Progress Under Foreign Assistance Cuts

Can private philanthropy rescue innovation?

By Colleen Gregerson, Managing Director, Maverick Collective/PSI The President’s 2018 budget to Congress proposed a 28.5% reduction in funding to the foreign aid. The impact of such cuts will result in lives lost, security compromised and reduced diplomatic clout. I am also worried about the impact on innovation. When sequestration took hold in the U.S.

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Advancing Global Health Through Innovation

By Congressmen Adam Smith (D-WA) and Ander Crenshaw (R-FL) Across the globe, tens of millions of children’s lives have been saved with the delivery of medicines that cost less than a dollar per dose – thanks in large part to U.S. foreign aid. In rural Western Province, Kenya, Jane Wamalwa, a community health worker, regularly

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Effective Foreign Assistance is Critical to Economic Growth

      In these uncertain economic times we need to maximize every dollar we spend. On January 30 we found out that our economy shrank by 0.1 percent in the fall, the first time since the recession ended. Meanwhile, the Eurozone unemployment rose to 11.8 percent in November, the highest since the euro currency was

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Do Americans Support Global Health Spending?

By Deputy Editor Tom Murphy

What do Americans think about the role of the US in global health? A Kaiser Family Foundation survey released today sought to answer that question.

As you may already know, Americans are terrible at guessing how much of the US budget is spent on foreign assistance. Previous surveys put the estimates of Americans into the 10 to 20 percent range. The latest from KFF shows an even higher average with people surveyed estimating 27% of the federal budget is spent on foreign aid.

As the chart illustrates, the reality of foreign aid spending is vastly different than its perception. Recent studies show the impact that 1% of the US budget has in developing countries. A  Stanford University School of Medicine study determined that PEPFAR saved 740,000 lives between 2004 and 2008. Also, an analysis by the Guttmacher Institute uncovered dramatic changes for every $10 million less spent on international family planning assistance. Despite representing a small sliver of the federal budget, foreign aid does a lot of good and it is especially true in the area of public health.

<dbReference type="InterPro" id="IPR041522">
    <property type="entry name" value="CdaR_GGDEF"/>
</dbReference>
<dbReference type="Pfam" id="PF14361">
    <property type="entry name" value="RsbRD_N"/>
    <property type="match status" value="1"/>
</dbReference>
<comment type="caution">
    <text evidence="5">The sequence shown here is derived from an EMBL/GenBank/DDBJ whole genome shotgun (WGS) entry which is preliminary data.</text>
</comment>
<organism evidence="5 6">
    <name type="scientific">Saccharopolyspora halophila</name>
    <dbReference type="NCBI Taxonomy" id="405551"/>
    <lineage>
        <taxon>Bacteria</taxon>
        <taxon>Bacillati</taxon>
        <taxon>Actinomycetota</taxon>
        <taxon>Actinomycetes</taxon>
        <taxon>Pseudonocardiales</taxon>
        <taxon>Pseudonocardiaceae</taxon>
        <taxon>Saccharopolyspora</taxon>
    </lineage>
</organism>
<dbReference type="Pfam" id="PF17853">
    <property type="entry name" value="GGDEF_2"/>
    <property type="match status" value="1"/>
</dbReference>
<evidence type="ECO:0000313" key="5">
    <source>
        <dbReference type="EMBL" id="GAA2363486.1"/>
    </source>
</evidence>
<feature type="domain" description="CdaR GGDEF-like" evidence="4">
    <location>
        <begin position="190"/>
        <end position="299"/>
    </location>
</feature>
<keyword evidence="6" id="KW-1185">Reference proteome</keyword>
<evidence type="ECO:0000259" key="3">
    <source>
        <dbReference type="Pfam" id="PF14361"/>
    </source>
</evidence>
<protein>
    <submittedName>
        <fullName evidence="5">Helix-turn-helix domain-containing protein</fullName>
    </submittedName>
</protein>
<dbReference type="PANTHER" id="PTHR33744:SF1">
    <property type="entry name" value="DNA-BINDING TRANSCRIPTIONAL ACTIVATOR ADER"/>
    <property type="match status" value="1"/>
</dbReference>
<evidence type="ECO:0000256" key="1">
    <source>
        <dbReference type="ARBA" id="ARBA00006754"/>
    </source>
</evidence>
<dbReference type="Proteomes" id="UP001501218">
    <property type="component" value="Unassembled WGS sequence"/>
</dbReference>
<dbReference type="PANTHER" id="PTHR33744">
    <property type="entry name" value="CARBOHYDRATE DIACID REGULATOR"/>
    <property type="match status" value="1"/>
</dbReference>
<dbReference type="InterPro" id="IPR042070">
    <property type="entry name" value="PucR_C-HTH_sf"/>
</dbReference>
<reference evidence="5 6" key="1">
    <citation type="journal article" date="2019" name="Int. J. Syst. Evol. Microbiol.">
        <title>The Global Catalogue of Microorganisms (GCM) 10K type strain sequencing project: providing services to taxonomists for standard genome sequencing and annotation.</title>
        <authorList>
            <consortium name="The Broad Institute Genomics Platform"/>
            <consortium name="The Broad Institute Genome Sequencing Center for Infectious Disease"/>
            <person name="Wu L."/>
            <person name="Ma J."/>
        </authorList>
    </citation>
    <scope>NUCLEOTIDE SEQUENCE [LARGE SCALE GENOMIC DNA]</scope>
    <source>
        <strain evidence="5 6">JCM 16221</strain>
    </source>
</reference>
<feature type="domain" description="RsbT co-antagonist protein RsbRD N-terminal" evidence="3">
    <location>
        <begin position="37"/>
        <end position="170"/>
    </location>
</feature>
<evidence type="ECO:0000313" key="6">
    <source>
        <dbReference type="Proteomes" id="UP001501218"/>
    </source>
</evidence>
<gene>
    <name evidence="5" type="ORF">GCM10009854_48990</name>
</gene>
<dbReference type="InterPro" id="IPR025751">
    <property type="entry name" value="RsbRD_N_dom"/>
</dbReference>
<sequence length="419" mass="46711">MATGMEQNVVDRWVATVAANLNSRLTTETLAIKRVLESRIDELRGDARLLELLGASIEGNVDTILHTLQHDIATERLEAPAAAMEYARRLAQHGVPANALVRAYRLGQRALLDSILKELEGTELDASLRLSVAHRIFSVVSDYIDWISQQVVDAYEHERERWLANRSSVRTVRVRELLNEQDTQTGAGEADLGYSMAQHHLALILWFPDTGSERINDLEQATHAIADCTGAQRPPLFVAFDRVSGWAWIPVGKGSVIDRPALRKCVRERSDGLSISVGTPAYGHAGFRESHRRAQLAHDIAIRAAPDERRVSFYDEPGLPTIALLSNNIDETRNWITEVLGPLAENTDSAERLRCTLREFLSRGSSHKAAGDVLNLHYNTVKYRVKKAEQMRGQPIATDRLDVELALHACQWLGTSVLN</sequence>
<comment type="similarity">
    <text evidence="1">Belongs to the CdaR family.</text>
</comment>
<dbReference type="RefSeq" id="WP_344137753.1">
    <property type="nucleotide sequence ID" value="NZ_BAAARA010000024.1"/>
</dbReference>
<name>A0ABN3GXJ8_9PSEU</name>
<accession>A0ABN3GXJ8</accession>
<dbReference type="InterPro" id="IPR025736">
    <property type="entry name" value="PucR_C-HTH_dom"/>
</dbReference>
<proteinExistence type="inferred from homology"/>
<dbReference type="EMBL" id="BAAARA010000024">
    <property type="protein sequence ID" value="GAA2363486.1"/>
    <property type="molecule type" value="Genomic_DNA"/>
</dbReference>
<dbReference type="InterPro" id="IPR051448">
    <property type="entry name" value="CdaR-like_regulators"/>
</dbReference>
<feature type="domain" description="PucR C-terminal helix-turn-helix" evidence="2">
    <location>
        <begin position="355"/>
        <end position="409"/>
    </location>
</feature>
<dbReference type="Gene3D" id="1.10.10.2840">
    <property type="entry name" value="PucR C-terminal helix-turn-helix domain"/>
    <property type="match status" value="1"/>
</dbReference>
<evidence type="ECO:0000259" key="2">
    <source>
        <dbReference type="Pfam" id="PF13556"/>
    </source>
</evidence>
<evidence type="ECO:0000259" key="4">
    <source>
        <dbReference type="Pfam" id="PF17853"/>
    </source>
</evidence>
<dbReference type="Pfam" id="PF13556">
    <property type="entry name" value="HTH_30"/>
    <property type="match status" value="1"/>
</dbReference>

When people are explained how much is actually spent on foreign aid and the impact it has, attitudes quickly swing towards support.

The number of people who thought too little was spent on foreign aid doubled when learning that only 1% of the federal budget is spent on foreign aid. Looking into global health questions, the survey shows the potential for building greater support in this area as opposed to foreign aid in general.

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How Much of Your Taxes go to Foreign Assistance? Find out!

One is kindly helping Americans figure out how much of their tax bill goes towards Foreign Aid. Using data gleaned from US Census bureau website, the median household income in the United States is $51,914. When you plug that into the ONE calculator = $86 in tax dollars to foreign assistance.

Want to see how much of your taxes go to foreign assistance? Head on over to calculate for yourself here. Then, you can quickly sign the petition that calls on the US government to maintain the 1% budget allocation for foreign assistance that is responsible for saving millions of lives.

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